As the rainy season approached, Shakyamuni's disciples returned to their home districts to reflect quietly on what they had heard and done in the previous season, to repent of shortcomings, to be diligent in meditation, and to renew their will to attain enlightenment. After the rainy season, when they returned to their master, he looked fondly at each and then said :
“You all look well and seem to have made excellent use of your retreat. I think all of you have advanced through discipline and training. Still there is something I should Like to ask of you.. Is there anyone among you who is esteemed for the following qualities by those who devotedly pursue the same course of discipline?
Is there anyone among you who lives wanting little and knowing that little is enough and who praises lack of desire and realization of sufficiency as wonderful and precious? Is there anyone among you who diligently strives in solitude and praises the accomplishment of not being misled either by solitude or worldliness, saying that such an accomplishment is wonderful and precious? Is there anyone among you who strives and extols the wonder and value of striving?
Is there anyone among you who, observing the precepts, being diligent in meditation, and having attained wisdom praises the value and magnificence of the precepts, meditation, and wisdom?
Is there anyone among you who, having attained the liberation of enlightenment and the Eye of Wisdom, praises the wonder and value of enlightenment and the attainment of the Eye of Wisdom through it? Is there anyone among you whose words and acts agree so splendidly that they encourage his fellow monks, awaken in them the desire to pursue the Way, and give them joy?”
The monks replied in unison, “World-honored One, there is one person of the kind you describe. He is none other than Punna-Mantaniputta.”
On hearing this, Sariputta, who was sitting beside Shakyamuni, thought that Punna must be a wonderful and happy man if his fellow monks were in such agreement about him before their teacher.
Eventually Saripurta met Punna. Punna's speech was so lucid and cogent, each word so well chosen, that Saripurta imagined he was hearing Shakyamuni speak. He realized that none of Shakyamuni's other disciples could expound the master's teachings as correctly. Sariputta praised Punna, saying that a disciple like him was a source of supreme joy to all who heard him teach. Punna, in return, praised Sariputta's discourse.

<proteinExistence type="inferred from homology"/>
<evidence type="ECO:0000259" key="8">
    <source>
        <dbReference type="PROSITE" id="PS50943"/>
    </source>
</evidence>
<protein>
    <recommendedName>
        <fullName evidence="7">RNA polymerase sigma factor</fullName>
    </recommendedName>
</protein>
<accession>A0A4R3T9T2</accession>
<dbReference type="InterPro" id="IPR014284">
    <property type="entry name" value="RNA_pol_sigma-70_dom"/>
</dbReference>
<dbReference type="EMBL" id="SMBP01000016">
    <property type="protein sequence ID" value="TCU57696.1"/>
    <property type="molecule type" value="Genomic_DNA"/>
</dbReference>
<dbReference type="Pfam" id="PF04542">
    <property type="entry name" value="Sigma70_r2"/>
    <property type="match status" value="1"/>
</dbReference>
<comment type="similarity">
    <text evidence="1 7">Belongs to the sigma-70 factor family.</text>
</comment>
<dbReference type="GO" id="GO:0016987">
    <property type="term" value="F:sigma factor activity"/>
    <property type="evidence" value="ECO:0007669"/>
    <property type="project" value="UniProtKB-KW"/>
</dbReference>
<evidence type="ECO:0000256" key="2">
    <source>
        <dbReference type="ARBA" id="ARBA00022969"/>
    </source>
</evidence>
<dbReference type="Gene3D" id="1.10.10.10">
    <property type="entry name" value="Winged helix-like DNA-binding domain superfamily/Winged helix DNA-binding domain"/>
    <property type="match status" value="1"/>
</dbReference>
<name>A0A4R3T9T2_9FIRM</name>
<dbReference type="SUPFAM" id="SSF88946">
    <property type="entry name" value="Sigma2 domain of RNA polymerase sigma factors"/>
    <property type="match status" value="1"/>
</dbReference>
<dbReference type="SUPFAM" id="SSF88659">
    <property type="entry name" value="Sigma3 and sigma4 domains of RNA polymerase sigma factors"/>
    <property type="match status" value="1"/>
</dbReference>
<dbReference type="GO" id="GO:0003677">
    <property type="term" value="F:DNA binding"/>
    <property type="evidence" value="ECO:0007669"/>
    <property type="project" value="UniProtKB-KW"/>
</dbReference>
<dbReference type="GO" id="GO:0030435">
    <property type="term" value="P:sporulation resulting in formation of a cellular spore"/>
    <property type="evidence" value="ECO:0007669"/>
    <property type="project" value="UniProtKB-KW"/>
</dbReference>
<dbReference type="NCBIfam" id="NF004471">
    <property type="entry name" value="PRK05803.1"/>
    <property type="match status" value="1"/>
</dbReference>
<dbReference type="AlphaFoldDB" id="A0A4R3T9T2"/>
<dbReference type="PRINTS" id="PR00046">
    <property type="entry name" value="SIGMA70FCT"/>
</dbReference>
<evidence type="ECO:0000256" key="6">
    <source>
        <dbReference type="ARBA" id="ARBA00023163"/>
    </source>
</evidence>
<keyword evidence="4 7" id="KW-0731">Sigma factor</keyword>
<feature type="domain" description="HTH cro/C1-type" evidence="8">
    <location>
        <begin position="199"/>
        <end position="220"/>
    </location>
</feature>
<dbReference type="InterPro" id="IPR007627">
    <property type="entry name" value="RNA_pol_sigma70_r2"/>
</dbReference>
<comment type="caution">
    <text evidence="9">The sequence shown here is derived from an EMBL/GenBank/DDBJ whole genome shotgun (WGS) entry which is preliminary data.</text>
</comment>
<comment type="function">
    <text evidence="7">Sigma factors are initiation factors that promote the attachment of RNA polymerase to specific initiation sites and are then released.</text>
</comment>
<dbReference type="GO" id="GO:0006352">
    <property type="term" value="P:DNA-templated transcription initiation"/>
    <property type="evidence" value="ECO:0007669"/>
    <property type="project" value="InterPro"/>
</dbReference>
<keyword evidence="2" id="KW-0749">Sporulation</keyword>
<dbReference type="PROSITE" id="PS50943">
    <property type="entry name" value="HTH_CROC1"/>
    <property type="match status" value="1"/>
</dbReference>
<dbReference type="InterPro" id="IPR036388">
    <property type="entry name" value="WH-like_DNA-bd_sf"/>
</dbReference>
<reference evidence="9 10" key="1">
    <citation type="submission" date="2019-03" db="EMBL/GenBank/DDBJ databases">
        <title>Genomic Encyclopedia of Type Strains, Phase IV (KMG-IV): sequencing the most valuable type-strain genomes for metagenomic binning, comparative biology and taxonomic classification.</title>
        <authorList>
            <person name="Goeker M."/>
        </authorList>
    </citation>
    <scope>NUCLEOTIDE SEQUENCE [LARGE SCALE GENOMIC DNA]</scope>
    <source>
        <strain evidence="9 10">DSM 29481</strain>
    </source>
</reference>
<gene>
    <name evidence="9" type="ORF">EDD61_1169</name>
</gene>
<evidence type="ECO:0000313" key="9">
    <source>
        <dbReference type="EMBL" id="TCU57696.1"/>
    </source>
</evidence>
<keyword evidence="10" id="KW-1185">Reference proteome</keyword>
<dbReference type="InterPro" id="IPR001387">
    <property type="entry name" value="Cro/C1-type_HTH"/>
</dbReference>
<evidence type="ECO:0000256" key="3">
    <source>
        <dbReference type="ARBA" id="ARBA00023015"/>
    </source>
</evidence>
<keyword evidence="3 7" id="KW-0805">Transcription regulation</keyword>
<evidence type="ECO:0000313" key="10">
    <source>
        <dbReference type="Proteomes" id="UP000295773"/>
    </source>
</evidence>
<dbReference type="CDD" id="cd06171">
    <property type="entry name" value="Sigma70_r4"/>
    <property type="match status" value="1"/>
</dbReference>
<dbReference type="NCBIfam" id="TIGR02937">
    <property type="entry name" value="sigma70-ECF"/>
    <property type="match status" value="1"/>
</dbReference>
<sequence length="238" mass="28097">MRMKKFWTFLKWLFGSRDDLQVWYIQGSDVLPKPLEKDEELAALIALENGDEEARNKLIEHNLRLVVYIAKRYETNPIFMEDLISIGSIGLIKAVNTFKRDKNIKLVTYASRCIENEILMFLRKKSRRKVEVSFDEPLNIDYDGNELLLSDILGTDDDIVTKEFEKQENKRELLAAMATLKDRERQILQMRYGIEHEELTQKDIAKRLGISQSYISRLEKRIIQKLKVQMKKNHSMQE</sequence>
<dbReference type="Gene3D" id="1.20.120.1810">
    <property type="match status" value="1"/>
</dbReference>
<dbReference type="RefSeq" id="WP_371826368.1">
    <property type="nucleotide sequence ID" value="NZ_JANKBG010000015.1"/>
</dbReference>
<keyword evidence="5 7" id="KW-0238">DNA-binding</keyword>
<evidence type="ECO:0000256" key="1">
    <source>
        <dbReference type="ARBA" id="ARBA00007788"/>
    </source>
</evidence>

Punna's eloquence made him known as foremost in teaching the Dharma. But he had not always been such a fine person. His father was a wealthy landed Brahman in the village of Donavatthu, in the Kingdom of Kosala. His mother, Mantani, was the Younger sister of Kondanna, one of Shakyamuni's earliest disciples. Mantani reared Punna with the greatest care and affection.
Blessed with superior qualities and a fine environment, Punna grew into a brilliant youth. But everyone has faults, and Punna's greatest fault was pride, probably because he had been so indulged. Even marriage to a beautiful woman who made him the envy of all did not satisfy him.
When he realized that people praised his mother and wife but not him, he became jealous and wondered why this should be, since he was so much more outstanding. His jealousy kept him constantly on edge. Finally, one day he realized that praising his mother and wife was the same as praising him. He felt ashamed of the conceit that had made him angry when people failed to praise him.
Overwhelmed by his shortcomings, Punna decided to make a fresh start. Leaving home, wife and children, for the next twenty years he devoted himself completely to Brahman discipline. He achieved great success and attracted a large following.
Punna firmly believed in the correctness of his own philosophy. When he heard that Shakyamuni was teaching in Rajagaha, he immediately went there with twenty-nine disciples to challenge him to a debate, confident that he, Punna would win. Shakyamuni greeted Punna quietly and persuaded him of the futility of debate, explaining that instead of engaging in debate people should seek liberation through dialogue.
Punna realized the importance of Shakyamuni's teachings and asked Shakyamuni to accept him as a disciple. His followers did the same. The solemnity of their ordination deeply moved all the beholders.